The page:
Instagram is preparing to launch a new feature this upcoming week which will allow users to have an easier time buying items they find interesting with the website’s help.
In a blog post on Tuesday, Instagram noted that “more than 84% of smartphone users in the US browse, research or compare products via a web browser or mobile app.” However, customers can have a difficult time finding a link which will let them purchase something they found on Instagram. Instead, they have to go through a search engine which sometimes will not be able to pull up the exact item.
The new feature fixes this by letting businesses tag items directly on their posts. Consumers can select the tags, which will provide more details about the item and can take them directly to the business’s website. This feature is similar to product review sites, like top picks of ProductReviews, where businesses can tag items directly for customers to share. Instagram currently has 20 brands ready to participate, some of which include Target, online eyeglass retailer Warby Parker, and Abercrombie & Fitch.
In an interview with CBS News, Instagram co-founder Mike Krieger said that the company decided to do this after watching how both advertisers and users had to go through a “cumbersome” process in order to match customers up with their desired product. Krieger also said that for “right now,” Instagram was just trying to connect the people with the product, but did not deny that they may take a cut off the top at some point in the future.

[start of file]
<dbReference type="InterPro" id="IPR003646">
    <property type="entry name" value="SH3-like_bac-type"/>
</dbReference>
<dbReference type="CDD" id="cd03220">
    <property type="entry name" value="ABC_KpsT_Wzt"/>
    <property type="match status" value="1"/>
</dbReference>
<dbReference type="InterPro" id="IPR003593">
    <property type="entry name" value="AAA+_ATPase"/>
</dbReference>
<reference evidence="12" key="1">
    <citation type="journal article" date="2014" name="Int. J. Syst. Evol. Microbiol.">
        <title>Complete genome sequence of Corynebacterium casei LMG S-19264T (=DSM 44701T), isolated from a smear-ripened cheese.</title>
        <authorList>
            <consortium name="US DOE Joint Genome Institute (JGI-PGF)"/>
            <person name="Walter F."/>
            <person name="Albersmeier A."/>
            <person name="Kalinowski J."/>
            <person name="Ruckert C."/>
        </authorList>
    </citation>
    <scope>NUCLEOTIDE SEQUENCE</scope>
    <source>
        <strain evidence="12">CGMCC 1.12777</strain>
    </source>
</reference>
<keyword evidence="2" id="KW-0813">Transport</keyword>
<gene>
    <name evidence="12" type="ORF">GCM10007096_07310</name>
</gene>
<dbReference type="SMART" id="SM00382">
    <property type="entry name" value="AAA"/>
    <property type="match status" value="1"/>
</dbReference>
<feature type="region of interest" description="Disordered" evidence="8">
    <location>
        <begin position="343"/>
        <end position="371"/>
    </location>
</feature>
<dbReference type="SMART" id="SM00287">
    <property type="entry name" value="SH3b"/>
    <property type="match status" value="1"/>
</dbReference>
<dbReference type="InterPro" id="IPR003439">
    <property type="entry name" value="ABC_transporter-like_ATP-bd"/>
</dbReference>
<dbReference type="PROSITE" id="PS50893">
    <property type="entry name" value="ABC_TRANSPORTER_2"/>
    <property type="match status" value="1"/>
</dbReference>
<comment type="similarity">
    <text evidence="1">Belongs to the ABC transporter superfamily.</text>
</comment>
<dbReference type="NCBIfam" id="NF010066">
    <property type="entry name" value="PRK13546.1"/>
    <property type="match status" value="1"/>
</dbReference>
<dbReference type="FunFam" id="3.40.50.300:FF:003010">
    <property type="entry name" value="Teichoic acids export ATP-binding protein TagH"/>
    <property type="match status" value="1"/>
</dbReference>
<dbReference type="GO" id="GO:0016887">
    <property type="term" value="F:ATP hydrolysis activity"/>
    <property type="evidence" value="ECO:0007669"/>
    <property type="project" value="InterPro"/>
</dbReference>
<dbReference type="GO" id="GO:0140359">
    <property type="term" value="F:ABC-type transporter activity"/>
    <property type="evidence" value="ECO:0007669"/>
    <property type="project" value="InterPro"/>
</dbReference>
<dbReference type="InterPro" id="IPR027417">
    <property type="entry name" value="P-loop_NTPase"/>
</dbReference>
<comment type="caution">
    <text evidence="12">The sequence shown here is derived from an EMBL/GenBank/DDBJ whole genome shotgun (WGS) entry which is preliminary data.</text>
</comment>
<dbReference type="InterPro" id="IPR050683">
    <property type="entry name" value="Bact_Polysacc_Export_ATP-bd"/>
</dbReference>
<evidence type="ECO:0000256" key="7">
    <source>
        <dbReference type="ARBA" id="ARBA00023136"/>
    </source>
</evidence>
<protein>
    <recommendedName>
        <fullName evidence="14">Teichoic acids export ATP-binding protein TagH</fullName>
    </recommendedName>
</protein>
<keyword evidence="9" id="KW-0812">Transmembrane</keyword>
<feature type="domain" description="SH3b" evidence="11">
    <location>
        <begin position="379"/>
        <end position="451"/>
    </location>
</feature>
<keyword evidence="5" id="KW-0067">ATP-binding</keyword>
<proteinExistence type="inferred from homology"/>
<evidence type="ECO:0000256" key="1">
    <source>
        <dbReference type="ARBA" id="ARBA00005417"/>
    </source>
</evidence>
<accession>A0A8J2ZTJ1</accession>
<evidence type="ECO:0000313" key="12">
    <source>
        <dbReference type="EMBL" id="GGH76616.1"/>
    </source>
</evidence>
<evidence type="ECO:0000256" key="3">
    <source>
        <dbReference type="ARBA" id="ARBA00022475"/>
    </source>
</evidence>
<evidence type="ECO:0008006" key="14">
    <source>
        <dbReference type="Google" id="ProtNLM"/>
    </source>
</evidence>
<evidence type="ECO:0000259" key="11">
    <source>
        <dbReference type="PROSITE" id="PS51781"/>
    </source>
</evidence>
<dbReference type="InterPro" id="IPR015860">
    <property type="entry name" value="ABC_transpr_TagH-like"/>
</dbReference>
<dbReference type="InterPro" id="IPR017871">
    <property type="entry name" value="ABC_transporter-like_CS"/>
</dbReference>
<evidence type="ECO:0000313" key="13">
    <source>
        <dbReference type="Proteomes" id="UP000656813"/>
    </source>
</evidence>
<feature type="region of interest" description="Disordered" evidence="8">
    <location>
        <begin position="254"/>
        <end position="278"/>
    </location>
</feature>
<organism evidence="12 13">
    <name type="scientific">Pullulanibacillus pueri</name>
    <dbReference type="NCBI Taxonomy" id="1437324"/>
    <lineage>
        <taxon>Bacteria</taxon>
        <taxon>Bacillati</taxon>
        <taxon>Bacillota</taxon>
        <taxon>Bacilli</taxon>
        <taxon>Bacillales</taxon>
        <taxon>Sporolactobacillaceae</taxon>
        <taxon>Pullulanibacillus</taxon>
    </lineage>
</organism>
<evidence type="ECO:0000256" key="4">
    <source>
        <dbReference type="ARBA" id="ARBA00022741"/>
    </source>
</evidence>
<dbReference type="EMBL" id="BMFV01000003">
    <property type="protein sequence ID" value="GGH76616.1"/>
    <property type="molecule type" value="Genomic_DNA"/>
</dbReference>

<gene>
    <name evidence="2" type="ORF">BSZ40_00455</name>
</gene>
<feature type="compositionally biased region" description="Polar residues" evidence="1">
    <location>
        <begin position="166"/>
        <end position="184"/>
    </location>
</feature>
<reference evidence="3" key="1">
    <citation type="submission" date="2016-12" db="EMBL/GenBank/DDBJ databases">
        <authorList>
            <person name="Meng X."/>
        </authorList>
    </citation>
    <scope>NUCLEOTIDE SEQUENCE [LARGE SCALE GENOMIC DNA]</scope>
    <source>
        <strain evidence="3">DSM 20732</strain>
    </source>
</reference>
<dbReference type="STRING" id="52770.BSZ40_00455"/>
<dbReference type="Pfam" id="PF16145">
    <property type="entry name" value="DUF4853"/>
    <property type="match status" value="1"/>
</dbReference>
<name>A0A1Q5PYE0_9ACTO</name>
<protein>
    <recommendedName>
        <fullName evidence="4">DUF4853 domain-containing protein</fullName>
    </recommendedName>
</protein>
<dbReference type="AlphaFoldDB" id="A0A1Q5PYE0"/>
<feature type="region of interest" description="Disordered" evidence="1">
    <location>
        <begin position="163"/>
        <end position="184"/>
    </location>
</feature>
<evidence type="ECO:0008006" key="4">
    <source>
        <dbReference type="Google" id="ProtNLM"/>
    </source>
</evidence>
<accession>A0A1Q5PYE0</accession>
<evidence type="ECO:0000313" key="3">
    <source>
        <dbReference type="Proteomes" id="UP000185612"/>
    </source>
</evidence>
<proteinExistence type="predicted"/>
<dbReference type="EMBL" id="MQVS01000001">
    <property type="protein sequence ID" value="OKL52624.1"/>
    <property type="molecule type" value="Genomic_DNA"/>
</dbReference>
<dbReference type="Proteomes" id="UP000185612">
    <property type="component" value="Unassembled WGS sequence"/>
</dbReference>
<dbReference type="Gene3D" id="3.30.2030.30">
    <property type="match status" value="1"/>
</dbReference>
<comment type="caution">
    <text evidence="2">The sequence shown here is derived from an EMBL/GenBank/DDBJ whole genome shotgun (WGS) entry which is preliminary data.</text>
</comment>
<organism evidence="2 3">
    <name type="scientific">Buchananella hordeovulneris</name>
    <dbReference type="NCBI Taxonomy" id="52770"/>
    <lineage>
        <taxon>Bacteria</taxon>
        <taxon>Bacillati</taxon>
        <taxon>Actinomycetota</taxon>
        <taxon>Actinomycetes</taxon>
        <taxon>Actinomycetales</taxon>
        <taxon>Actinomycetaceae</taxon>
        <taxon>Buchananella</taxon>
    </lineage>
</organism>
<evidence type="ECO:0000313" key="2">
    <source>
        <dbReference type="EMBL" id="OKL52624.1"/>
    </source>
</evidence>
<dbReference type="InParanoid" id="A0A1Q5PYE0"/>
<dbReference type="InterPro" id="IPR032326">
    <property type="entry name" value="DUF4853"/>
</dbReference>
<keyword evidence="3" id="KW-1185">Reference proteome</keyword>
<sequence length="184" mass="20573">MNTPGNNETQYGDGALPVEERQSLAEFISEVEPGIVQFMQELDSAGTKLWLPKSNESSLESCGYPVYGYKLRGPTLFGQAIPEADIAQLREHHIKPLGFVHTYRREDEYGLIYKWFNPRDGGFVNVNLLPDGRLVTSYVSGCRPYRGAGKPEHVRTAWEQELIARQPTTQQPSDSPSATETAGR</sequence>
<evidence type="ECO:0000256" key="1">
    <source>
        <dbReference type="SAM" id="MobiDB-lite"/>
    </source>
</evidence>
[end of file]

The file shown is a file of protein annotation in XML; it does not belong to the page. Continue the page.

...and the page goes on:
Krieger and Instagram may say that they designed this new feature to help consumers, but it also represents how social media websites are determined to compete with search engines for ad dollars from retailers. In addition to Instagram, Snapchat has discussed creating its own ecommerce platforms for months and Twitter attempted to branch into ecommerce before shutting down efforts due to recent struggles to retain users.
The battle to control ecommerce will remain relevant as it continues to grow in importance. A recent retail forecast concluded that the growth shows no signs of slowing down. Business Insider’s forecasts state that U.S. consumers will spend $632 billion in 2020 compared to $385 billion in 2016.